“Sun hats are very necessary”
– Thomas Cook Ltd Travel Guide to Burma, 1912
This set is a favourite of mine, because the three buildings in the foreground are all original, but with varying degrees of alteration. And then looming over all of them is the infamous Shwe Bank building.
The first building appears to have a sign for the Singer Company, which produced the beautiful old sewing machines that can still be spotted in regular use around the city today.
The second, taller building, now a bank focused on growing small and medium enterprises, was the office of Thomas Cook & Son, a travel agency which still operates in the UK today. Thomas Cook was a pioneer of mass tourism in the 1800s. He was a also member of the temperance movement against alcohol, holding the radical belief that the lives of working people would be improved by more education and less alcohol. To that end, he began arranging trips for fellow temperance supporters within the UK.
The no alchohol thing didn’t quite catch on, but mass tourism did, and developed into a package tour business that reached Europe, the US, and eventually an annual world tour which included a stop in Burma. His guide to Burma recommended hiring a servant while travelling around Burma, but warned “Travellers should be very careful when engaging servants, as there are many bad characters in Rangoon”.
Following the 1962 coup, Myanmar tourism sector fell far behind those of its neighbours. After repeatedly stating opposition to tourism to the country, the National League for Democracy issued a statement welcoming visitors in 2011. Since then, although official figures for tourist arrivals are artificially inflated, there has certainly been a dramatic increase in tourism. It’s not completely clear if the NLD’s change in position was more due to perceived political changes, or a response to a broader public desire for more tourism.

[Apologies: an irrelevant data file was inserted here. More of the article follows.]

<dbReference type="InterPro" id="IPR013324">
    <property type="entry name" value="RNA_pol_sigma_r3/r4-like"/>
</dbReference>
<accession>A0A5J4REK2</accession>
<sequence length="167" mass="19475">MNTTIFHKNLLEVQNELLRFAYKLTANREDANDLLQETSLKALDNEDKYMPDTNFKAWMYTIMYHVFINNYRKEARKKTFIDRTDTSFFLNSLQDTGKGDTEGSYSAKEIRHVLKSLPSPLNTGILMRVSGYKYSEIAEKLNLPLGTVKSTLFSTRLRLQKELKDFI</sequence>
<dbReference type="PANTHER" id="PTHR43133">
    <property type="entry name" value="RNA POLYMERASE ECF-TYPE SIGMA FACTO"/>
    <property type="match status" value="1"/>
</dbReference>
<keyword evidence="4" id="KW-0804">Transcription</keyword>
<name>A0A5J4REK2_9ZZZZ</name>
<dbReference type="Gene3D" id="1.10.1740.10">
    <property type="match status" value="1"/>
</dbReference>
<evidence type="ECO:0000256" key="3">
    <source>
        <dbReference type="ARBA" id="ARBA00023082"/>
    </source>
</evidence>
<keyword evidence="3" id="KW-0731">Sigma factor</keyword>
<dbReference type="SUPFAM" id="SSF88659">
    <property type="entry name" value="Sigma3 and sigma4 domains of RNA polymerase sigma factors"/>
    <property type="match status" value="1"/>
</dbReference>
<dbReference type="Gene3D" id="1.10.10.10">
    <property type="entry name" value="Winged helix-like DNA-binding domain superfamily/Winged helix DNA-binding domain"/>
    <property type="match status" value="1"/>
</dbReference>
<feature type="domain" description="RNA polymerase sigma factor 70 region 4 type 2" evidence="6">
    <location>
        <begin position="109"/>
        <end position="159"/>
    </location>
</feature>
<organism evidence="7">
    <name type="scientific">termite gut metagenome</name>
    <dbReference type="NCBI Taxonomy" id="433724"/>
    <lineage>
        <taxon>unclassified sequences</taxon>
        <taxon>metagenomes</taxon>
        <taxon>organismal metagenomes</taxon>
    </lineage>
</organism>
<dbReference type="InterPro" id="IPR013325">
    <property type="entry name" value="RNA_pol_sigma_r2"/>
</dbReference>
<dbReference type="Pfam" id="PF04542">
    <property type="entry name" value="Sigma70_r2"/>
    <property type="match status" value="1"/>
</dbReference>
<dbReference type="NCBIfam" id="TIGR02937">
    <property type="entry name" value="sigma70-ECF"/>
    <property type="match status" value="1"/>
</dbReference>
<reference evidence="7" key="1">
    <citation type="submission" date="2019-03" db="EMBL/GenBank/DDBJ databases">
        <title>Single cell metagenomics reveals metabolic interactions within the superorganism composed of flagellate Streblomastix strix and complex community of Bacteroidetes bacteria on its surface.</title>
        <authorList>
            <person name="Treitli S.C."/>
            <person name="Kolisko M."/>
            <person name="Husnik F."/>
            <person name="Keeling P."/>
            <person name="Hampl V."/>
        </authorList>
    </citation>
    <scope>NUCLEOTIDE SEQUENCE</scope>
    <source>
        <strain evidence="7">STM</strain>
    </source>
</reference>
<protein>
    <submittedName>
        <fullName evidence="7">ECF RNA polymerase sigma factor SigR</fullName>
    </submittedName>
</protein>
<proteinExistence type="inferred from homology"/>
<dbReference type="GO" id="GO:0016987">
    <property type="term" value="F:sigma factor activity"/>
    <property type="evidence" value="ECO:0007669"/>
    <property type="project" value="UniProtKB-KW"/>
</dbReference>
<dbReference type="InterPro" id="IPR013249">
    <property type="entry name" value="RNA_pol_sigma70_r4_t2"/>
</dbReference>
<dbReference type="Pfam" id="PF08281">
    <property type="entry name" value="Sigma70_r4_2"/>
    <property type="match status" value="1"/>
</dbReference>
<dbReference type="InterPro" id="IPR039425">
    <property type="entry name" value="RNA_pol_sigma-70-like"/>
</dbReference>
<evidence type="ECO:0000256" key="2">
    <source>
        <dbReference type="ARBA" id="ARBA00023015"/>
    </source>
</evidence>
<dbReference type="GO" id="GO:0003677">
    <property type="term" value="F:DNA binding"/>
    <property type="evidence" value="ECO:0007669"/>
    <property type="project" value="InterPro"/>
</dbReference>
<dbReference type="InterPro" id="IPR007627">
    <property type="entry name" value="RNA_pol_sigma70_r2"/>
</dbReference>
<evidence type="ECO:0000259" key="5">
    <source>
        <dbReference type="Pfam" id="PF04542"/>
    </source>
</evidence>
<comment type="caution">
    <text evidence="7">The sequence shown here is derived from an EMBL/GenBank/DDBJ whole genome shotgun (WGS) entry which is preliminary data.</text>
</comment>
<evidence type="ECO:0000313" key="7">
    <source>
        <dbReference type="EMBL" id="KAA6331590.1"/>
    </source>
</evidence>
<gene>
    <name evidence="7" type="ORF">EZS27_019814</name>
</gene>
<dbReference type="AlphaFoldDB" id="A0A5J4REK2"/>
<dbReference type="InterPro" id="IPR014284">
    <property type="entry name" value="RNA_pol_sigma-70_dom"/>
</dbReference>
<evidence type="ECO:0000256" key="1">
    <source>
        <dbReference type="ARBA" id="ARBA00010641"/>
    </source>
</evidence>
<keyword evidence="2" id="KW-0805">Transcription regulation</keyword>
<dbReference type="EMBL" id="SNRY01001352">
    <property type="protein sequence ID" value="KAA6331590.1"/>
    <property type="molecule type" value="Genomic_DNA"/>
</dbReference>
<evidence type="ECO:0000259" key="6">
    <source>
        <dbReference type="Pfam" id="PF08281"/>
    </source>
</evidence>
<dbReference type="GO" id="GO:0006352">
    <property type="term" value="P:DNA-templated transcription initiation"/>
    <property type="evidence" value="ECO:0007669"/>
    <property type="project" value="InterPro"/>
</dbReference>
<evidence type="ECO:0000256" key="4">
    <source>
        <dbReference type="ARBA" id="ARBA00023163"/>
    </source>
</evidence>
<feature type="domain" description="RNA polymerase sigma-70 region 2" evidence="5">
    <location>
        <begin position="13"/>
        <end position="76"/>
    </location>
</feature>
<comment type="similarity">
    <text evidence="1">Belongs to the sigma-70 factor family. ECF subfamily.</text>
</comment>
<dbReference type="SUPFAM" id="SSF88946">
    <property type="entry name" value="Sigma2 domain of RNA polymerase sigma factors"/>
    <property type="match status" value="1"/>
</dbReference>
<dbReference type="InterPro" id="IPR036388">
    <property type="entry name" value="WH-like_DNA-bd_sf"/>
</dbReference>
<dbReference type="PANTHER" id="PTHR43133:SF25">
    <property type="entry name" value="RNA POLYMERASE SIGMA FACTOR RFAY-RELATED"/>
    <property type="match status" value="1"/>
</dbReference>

Indeed the group that seems to most resent this dramatic growth are other foreigners living in Yangon, who love to complain about tourists. This too is nothing new: in 1904 VC Scott O’Connor wrote of a foreign resident of Burma known only as ‘The Signor’ who sold Burmese antiques: “’From my friends,’ he would say, ‘I ask but five per cent; from the friends of my friends, ten; from globe-trotters as much as I can get.’ And as globe-trotters are not popular amongst people who have to ‘stick it’, we were content that it should be so.”
The Shwe Bank building in the background of the new photo opened at the start of 2016 and is probably the most reviled modern addition to Yangon’s architecture, not least because it’s location in the city’s historic centre. Even the architect that designed the building has distanced himself from the result, saying that the outcome was “50 percent contrary” to his design.
The Yangon Heritage Trust has proposed some potential changes to the façade, but even if this doesn’t go anywhere, the strength of the reaction to the building will hopefully have an impact on future developments.
One minor positive has been pointed out – the building did not encroach on the still relatively wide pavements, so there’s still space for the booksellers and other street vendors to set up shop outside. Here you can find quirky old fiction, random assortments of technical manuals, and always something surprising.
If I can find a good quality picture of the old Whitaway and Laidlaw building that originally stood where the Shwe bank is, I’ll do another Time Machine post.